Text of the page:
RTRL.17: Successful Sight-singing Strategies (Killian & Henry, 2005)

Source:

Potter, J. (2021). Elementary general music performances and teachers’ perceptions of stress. Update: Applications of Research in Music Education, 40(1), 36-44.

What did the researcher want to know?

Killian, J. N., & Henry, M. L. (2005). A comparison of successful and unsuccessful strategies in individual sight-singing preparation and performance. Journal of Research in Music Education, 53(1), 51-65.

What did the researchers want to know?

What observable strategies or characteristics are associated with high-, medium-, or low-accuracy among high school sight-singers?

What did the researchers do?

Participants were 198 singers in two high school choir camps designed to help prepare students for Texas all-state choir competition. Killian and Henry recorded each participant sight-singing two melodies—one in which they were given 30 seconds to prepare and one in which there was no preparation time. Each student’s performances were audio-recorded and later scored for accuracy, which Killian and Henry used to classify them into high-, medium-, and low-accuracy groups. The researchers also viewed videos of each student’s preparation and compiled a list of observed behaviors, which included the following:

  1. pitch strategies (tonicizing, using Curwen hand signs, using solfege or numbers)
  2. rhythm strategies (keeping a beat in the body)
  3. overall strategies (tempo, starting over, isolating trouble spots)

Participants also completed a survey to provide demographic information, such as age, voice part, and sight-singing practice habits.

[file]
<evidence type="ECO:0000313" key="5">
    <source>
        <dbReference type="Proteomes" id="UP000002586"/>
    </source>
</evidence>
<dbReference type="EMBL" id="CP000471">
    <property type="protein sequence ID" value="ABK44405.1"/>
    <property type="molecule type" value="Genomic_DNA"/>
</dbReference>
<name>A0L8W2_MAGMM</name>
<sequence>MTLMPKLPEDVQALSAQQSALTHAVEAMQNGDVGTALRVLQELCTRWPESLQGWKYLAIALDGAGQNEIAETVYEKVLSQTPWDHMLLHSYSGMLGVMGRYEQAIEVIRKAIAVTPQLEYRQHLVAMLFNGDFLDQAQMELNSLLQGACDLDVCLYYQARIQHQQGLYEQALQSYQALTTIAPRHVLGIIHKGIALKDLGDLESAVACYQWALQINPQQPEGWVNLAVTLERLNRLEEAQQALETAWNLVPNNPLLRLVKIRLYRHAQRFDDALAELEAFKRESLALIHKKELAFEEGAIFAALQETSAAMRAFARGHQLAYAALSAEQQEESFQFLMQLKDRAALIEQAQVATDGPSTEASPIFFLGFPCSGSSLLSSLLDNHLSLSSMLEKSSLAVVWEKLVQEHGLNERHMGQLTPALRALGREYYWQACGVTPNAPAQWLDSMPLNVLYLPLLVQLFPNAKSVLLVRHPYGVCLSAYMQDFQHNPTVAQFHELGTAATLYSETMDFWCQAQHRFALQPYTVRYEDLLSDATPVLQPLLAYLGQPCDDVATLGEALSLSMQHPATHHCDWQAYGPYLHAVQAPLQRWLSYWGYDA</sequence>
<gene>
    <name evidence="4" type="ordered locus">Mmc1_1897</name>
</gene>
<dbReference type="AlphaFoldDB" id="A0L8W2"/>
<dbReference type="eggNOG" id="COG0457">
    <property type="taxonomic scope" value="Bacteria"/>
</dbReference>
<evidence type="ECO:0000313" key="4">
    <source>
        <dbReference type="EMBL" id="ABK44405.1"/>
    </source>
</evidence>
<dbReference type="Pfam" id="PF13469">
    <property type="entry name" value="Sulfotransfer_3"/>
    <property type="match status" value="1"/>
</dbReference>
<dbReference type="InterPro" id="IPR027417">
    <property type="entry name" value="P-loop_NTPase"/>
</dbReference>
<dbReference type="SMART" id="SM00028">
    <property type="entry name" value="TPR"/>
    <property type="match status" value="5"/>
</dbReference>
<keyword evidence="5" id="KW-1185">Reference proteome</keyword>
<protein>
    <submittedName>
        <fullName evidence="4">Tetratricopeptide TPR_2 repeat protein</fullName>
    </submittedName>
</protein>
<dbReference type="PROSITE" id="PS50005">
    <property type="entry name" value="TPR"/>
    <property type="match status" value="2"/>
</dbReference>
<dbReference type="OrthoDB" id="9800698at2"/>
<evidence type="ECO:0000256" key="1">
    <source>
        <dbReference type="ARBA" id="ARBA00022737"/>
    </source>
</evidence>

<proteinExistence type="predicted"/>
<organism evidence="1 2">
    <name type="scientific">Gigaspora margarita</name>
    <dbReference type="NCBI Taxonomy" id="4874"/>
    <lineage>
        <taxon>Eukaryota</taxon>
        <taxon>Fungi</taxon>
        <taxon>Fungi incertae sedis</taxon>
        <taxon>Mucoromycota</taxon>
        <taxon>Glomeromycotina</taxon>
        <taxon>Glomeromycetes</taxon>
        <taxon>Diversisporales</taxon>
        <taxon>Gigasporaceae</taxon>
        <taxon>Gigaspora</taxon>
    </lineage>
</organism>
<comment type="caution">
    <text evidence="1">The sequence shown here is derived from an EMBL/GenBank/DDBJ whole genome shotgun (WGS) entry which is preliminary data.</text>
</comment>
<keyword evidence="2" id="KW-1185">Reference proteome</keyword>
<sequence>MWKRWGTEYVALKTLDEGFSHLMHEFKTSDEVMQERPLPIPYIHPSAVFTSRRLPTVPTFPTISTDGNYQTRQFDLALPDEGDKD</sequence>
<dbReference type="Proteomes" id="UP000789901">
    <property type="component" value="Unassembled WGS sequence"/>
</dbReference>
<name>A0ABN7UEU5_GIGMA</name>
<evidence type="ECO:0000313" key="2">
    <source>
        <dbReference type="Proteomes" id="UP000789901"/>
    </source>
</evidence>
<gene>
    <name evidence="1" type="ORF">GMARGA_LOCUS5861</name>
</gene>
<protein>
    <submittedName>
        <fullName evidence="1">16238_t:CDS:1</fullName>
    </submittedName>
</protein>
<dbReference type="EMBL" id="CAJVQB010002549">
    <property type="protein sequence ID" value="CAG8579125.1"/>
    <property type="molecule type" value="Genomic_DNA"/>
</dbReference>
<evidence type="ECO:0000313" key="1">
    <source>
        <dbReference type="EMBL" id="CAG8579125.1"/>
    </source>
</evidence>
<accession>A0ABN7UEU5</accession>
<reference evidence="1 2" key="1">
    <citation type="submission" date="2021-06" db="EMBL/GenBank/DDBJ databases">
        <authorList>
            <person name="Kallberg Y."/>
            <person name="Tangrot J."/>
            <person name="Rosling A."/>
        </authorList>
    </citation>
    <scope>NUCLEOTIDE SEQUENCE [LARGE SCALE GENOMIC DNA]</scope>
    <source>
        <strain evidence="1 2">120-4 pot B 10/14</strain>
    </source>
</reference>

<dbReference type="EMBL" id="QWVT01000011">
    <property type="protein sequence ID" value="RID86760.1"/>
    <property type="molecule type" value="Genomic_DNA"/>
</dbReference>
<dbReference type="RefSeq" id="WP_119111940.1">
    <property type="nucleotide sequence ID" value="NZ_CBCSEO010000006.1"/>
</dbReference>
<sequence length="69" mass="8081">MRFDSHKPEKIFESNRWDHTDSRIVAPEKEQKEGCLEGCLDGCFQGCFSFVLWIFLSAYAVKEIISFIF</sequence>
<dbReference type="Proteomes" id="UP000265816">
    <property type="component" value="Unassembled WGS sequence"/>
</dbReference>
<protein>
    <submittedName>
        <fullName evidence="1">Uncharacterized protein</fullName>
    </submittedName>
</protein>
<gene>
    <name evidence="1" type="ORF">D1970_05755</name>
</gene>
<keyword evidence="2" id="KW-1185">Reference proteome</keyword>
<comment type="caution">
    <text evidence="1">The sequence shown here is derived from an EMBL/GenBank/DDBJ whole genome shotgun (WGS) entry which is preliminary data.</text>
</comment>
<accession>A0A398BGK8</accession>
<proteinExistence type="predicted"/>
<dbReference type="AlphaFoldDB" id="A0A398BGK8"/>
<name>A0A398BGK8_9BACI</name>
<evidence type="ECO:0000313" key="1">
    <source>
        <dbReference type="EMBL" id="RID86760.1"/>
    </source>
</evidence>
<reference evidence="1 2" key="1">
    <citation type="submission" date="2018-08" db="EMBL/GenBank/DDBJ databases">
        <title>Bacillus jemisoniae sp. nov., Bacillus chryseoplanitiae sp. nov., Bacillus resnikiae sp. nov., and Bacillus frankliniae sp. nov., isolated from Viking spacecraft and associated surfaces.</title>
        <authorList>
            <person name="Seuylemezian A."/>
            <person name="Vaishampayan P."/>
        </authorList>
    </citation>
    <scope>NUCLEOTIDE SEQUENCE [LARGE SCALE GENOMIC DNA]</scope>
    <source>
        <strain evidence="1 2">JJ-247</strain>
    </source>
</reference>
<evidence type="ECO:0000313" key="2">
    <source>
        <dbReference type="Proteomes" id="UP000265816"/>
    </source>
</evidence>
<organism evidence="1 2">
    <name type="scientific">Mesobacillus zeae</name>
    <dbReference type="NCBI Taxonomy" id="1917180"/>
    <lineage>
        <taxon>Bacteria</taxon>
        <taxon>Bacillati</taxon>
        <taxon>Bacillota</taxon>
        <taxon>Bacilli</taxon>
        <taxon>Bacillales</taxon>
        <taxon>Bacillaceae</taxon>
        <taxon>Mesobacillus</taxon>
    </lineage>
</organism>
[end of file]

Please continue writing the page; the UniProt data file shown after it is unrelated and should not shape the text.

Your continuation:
What did the researchers find?

Strategies associated with higher sight-singing accuracy for either condition included tonicizing (vocally establishing the key), physically keeping the beat, and using hand signs. Students who performed with more accuracy were also more likely to state that they practice sight-singing individually and/or that their director tests sight-singing individually.

Note: Killian and Henry’s complete findings, including the effect of preparation time and other demographic differences associated with sight-singing accuracy, can be accessed in the full article, which is available for free to NAfME members at https://nafme.org/my-classroom/journals-magazines/.

What does this mean for my classroom?

If we wish to improve our students’ sight-singing abilities, modeling and practicing strategies such as tonicizing (establishing the key), physically keeping the beat, and using hand signs may help. For example, tonicizing before any type of singing will strengthen students’ audiation and recognition of where the tonal center is, thus helping them sing with a more accurate sense of pitch. This could be done by arpeggiating the tonic chord or singing a quick “tune-up” in the appropriate key.

Tune-up/Sequence of Tones in D Major

If sight-singing is an important skill we wish our students to have, we should also consider encouraging them to practice sight-singing on their own and holding them accountable through individual sight-singing tests.